make n-even-col5-oe-none.areport’. The test result will be placed in a file named ‘
n-even-col5-oe-none.areport’. You can view this file by typing ‘
|The same as above, but instead of doing a word form analysis, word form generation testing will be done. This is close to paradigm generation (see next), with the addition that the generated paradigm is compared with a premade paradigm, for automatic reporting of unexpected results.
It is a good idea to clean the test directory before testing, to remove
all previous test results. This way, you will avoid confusion about the
actual test results. To clean the test directory, type ‘
make clean’ in
In the previous tests described, you can only test the words for which you have made a test case. On the other hand, you get a direct report on any mismatches between the correct forms and what the system actually produces. When you generate paradigms following the procedure below, you can choose freely any word (as long as it is found in the lexicon), and the testing tools will generate the paradigm for the word. But it will not generate a test report for you, and it is up to you to tell whether the generated paradigm makes sense or not. Hopefully it does, if not, there are one or more errors that need to be corrected somewhere. And that is your job;)
In the directory ` testing/ `, write the command
make n-paradigm WORD=johka
if you want to generate the paradigm for the noun johka. Similarly, if you want to generate paradigms for verbs or adjectives, the commands are:
make v-paradigm WORD=aVerb
make a-paradigm WORD=anAdjective
respectively. Note that it is still not possible to test South Saami adjectives, otherwise, noun, verb and adjective paradigms can be tested for both North, Lule and South Sámi.
The generated paradigm is automatically displayed with the command
less’ (see the beginning of 6. How to read the test
reports for some more info about ‘
less’). The generated
paradigm is also saved in a file named ‘
is the word you generated the paradigm for.
There are two set of test report files: Either a test report for each test case, or a summary of all test reports for a given POS and test category (analysis or generation). Their file names and corresponding content is summarised in the table below:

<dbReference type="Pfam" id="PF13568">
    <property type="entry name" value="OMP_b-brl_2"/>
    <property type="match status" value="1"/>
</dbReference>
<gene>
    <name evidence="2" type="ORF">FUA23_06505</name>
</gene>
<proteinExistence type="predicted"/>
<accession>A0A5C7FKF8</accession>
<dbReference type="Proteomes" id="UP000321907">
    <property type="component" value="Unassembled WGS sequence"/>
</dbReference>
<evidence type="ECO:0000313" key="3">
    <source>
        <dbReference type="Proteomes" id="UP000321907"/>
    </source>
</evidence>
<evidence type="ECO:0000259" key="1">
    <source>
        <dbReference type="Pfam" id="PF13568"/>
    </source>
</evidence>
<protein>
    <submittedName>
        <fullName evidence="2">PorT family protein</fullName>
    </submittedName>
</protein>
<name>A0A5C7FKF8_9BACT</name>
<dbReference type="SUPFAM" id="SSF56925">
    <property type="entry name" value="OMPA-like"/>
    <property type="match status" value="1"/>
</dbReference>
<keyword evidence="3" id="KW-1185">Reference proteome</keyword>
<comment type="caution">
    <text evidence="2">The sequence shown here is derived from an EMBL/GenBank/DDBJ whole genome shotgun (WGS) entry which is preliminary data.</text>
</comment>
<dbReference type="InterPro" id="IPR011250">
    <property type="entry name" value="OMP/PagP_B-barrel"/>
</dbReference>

|There is one such file pair for each test case. That is, if you only want to look at the test result for one specific case, have a look at these files (
*.areports for word form analysis tests,
*.greports for word form generation tests). The part of the file name represented by the star (*), is similar to the test case before the ending
n-g.summary, similar for verbs (
v-) and adjectives (
|The summary reports are two files for each POS, containing all
*.greports for that POS. That is, if you want to look at all test results for noun word form analysis tests, look at
n-a.summary. And similar for the other POSes.
The usual command to use you when you want to look at a file, is
as in ‘
less n-a.summary’. Press the spacebar to go one page down in
the file, and press ‘b’ (for back) to go one page back. Press ‘g’ to go
to the beginning of the file, and ‘shift-g’ to go to the end of the
The test reports are generated by the Unix command
diff, and looks
like below (word form analysis for a South Saami test run):
[sjur@frontend-0 testing]$ less n-a.summary
(... some other test case reports skipped ...)
Opening file n-even-col5-oe- <
aaltoe+N+Kom | aaltoe+N+Pl+Kom
Closing file n-even-col5-oe- <
(... more test case reports follow ...)
The report for each test case begins with the line
Opening file TESTCASE (only the 15 first characters of the
test case file name is shown), and ends with the two lines
Closing file TESTCASE (same restriction as for opening),
bye.. Between these lines you have the actual test report.
The test report is given in three columns: the leftmost column
displays the actual output from the analyser, the rightmost column
gives the expected output (taken from the
*.facit file), and the
middle columns indicates differences between the two, if any.
The difference indicators in the middle column should be read as follows:
In the example above, there is one instance of ‘|’, on the line
aaltoe+N+Kom | aaltoe+N+Pl+Kom. As you can see, the
+Pl tag is
missing in the analyser output. Thus, one needs to look at one of the
*-lex.txt files, to find this error and correct it.
Also in the example above, there is one instance of ‘<’ and ‘>’ each, indicating both one extra line and one missing line in the test output. But when you look at the two lines, you see that the missing line is actually the same as the extra line. That is, the two lines come in different orders in the facit file and the test output. This happens from time to time because of the sorting done when preparing the test case, and because the order of output from the analyser is not always predictable. Thus, beware of this “misinformation” in the test reports, and double check that an indicated missing line (or extra line) is actually missing/extra. Also, because of the sorting mentioned, the forms do not come in the “normal” order. This happens only in the analyser tests.